March 19, 2015
SHPO Announces May Workshops
Oklahoma City, Okla. – The Oklahoma Historical Society, State Historic Preservation Office is pleased to announce its May workshop series. The sessions will be held May 6-8, 2015, in Tulsa in the third floor Presentation Room of Tulsa City Hall, 175 E. Second St. Parking is available in the pay lot at the corner of Second Street and Cincinnati Avenue.
The workshops are free and open to the public, but we ask that you register by Wednesday, April 29, at 5 p.m. Space is limited and will be available on a first-come basis. To register contact Betty Harris at 405-521-6249 or firstname.lastname@example.org. You may also register online at www.okhistory.org/shpo/workshops.php.
Design professionals who attend the workshops will qualify for HSW hours needed to fulfill requirements of the State of Oklahoma's Board of Governors of Licensed Architects, Landscape Architects and Interior Designers. A certificate of attendance will be mailed to participants after the workshops, and you may self-report your attendance to the board.
If you have questions about any of the workshops, contact Deputy SHPO Melvena Heisch at 405-522-4484 or email@example.com.
The workshops are described below:
The Section 106 Review Process: Introduction and Overview–May 6, 9:30 a.m.-noon (presented by Cate Wood, historical archaeologist/Section 106 coordinator)
The half-day workshop provides the basics about Section 106 of the National Historic Preservation Act and how the process works in Oklahoma. Specific topics include who is responsible for Section 106 compliance, when does Section 106 apply, what is the State Historic Preservation Office's role in the process, what other agencies are involved, what is a historic property, and what happens when a project will affect a historic property. The workshop is designed as a stand-alone session and as a companion to Determination of Eligibility under Section 106. Participants should also consider attending The Secretary's Standards and Guidelines for Rehabilitating Historic Buildings.
Determination of Eligibility under Section 106–May 6, 1:30-4:30 p.m. (presented by Lynda Ozan, architectural historian/National Register coordinator)
The session provides a step-by-step description of how to document standing structures for the State Historic Preservation Office's review. Specific topics include a discussion of the National Register of Historic Places Criteria for Evaluation, how to complete the Historic Preservation Resource Identification Form, photograph requirements, what a determination of eligibility means, how differences of opinion about eligibility are resolved, and when consultants may be helpful to agencies in preparing documentation for the Section 106 process. The session is designed as a stand-alone workshop or as a companion to The Section 106 Review Process: Introduction and Overview. Participants should also consider attending The Secretary's Standards and Guidelines for Rehabilitating Historic Buildings.
Working with the National Register of Historic Places–May 7, 9:30 a.m.-4:30 p.m. (presented by Lynda Ozan, architectural historian/National Register coordinator)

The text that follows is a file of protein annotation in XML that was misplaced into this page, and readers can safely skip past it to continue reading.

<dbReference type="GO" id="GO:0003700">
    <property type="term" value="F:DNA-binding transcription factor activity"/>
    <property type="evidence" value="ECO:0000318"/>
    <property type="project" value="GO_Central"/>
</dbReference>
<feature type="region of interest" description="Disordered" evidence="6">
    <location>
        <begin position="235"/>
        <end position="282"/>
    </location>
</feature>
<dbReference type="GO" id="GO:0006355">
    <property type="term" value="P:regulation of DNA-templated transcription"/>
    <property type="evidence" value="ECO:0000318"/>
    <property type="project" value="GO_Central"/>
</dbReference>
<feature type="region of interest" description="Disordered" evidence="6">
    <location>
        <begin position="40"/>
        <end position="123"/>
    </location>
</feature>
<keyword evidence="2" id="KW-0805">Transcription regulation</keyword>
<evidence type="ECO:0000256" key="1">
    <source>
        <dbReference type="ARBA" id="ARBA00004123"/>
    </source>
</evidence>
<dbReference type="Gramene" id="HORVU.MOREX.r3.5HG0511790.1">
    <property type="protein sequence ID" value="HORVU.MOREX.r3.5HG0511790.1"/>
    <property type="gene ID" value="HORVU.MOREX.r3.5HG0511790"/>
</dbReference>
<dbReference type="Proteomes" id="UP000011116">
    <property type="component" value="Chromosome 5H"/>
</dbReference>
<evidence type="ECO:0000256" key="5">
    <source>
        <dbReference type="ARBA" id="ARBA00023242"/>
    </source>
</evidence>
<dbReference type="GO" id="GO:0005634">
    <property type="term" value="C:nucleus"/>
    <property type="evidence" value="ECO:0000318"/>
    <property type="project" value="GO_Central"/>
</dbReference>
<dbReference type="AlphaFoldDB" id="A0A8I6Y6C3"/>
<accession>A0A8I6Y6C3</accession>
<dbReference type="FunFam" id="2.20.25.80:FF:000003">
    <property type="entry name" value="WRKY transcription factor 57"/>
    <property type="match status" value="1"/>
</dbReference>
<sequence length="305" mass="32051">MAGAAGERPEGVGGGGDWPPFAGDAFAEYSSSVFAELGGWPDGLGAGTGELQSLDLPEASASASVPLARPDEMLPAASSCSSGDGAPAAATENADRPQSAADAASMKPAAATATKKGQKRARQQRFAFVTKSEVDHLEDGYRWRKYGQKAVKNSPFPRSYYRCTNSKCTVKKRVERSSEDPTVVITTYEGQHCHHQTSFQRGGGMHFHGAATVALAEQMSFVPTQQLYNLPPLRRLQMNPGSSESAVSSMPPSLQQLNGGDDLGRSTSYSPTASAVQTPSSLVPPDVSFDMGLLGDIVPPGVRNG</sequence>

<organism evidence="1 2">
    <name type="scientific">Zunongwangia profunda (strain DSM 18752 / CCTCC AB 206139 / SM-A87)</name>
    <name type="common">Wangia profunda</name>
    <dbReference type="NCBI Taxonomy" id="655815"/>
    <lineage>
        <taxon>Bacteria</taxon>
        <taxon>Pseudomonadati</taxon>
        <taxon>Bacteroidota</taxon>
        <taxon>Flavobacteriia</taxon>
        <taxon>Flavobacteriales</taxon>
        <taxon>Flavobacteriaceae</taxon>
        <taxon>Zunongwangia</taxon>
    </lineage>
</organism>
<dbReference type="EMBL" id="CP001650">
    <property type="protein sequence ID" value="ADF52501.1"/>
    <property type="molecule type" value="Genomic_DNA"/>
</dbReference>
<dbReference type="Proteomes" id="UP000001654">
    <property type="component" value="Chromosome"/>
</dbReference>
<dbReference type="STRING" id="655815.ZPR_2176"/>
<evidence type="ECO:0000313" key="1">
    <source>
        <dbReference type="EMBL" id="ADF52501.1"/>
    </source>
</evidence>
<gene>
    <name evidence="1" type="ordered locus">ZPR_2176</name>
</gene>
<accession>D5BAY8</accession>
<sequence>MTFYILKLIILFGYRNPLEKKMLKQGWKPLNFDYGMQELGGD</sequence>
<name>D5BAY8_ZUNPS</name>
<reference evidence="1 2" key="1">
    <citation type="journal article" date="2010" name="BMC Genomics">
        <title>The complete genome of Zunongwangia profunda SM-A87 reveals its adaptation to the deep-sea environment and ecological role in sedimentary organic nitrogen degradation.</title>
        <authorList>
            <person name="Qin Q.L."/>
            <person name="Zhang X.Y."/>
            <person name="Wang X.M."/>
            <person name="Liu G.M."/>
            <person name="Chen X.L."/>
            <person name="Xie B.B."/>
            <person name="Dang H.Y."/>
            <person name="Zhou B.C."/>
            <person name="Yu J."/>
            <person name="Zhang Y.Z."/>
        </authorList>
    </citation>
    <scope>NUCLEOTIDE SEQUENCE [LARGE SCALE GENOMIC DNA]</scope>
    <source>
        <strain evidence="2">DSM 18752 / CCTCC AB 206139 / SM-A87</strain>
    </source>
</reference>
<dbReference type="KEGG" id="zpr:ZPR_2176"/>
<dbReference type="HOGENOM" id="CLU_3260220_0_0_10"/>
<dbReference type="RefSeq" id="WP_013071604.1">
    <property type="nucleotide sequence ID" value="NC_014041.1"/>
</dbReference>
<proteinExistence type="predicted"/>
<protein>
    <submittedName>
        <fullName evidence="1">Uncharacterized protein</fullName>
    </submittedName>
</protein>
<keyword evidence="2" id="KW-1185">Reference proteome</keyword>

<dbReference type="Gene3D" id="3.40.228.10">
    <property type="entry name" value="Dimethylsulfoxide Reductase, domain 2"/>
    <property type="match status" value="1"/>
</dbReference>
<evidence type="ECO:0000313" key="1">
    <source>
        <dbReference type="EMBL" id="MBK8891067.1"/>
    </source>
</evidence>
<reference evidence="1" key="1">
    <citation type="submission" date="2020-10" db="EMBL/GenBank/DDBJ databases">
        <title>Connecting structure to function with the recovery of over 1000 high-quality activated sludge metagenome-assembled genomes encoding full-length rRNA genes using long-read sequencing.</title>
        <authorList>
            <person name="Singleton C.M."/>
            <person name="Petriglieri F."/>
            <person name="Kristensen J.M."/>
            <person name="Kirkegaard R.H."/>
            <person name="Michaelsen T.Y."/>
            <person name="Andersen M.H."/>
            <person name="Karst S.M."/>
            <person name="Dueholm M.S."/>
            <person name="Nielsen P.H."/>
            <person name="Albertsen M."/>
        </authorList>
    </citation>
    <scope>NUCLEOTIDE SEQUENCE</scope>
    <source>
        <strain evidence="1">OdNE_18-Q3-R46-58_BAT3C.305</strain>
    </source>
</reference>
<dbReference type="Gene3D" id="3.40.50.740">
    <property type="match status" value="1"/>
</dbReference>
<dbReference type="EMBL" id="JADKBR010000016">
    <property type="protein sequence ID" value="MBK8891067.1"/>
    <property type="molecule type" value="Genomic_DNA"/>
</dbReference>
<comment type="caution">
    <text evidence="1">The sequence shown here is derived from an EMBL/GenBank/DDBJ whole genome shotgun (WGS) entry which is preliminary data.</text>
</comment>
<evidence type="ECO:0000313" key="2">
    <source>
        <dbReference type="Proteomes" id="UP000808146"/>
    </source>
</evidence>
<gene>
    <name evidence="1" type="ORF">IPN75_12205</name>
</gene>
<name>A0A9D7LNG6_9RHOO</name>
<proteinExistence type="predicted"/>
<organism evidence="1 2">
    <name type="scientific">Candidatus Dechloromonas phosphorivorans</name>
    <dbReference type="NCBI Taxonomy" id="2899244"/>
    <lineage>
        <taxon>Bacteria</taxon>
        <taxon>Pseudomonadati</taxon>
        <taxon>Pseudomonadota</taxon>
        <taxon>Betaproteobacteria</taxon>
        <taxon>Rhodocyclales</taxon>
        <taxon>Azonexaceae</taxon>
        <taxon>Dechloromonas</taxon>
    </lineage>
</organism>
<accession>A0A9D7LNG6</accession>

The National Register of Historic Places is the foundation of the SHPO's programs, and a basic understanding of the register is essential for those involved in historic preservation at all levels of government and in the private sector. The workshop provides detailed information about the National Register criteria, what listing means, the rights of property owners in the nomination process, tips for preparing successful nominations, and much more.
Federal and State Tax Incentives for Rehabilitating Historic Buildings–May 8, 9:30 a.m.-noon (presented by Harry Simms, historic preservation architect)
In this workshop participants will learn about the federal and state investment tax credits for certified rehabilitation of a certified historic structure. A detailed discussion of the Historic Preservation Certification Application, Parts 1, 2, and 3, will guide owners and developers in successfully preparing the information needed for the State Historic Preservation Office to review the project and for the National Park Service to certify it. This session is designed as a stand-alone workshop or as a companion to The Secretary's Standards and Guidelines for Rehabilitating Historic Buildings.
The Secretary's Standards and Guidelines for Rehabilitating Historic Buildings–May 8, 1:30-4:30 p.m. (presented by Harry Simms, Historic Preservation Architect)
The half-day workshop features a thorough discussion of the Secretary of the Interior's Standards and Guidelines for Rehabilitation. Generally referred to as The Standards, these commonsense principles are widely used in the historic preservation field. Whether you are involved in a rehabilitation project for the 20 percent federal and 20 percent state tax credits, planning a rehabilitation project funded with federal assistance, serving on a local historic preservation commission, or just wanting to know the best approach to rehabilitate your historic private home, you will find this session invaluable. It is designed as a stand-alone workshop and as a companion to Federal and State Tax Incentives for Rehabilitating Historic Buildings.
The mission of the Oklahoma Historical Society is to collect, preserve and share the history and culture of the state of Oklahoma. Founded in 1893 by members of the Territorial Press Association, the OHS maintains 31 museums, historic sites and affiliates across the state. Through its research archives, exhibits, educational programs and publications the OHS chronicles the rich history of Oklahoma. For more information about the OHS, please visit www.okhistory.org.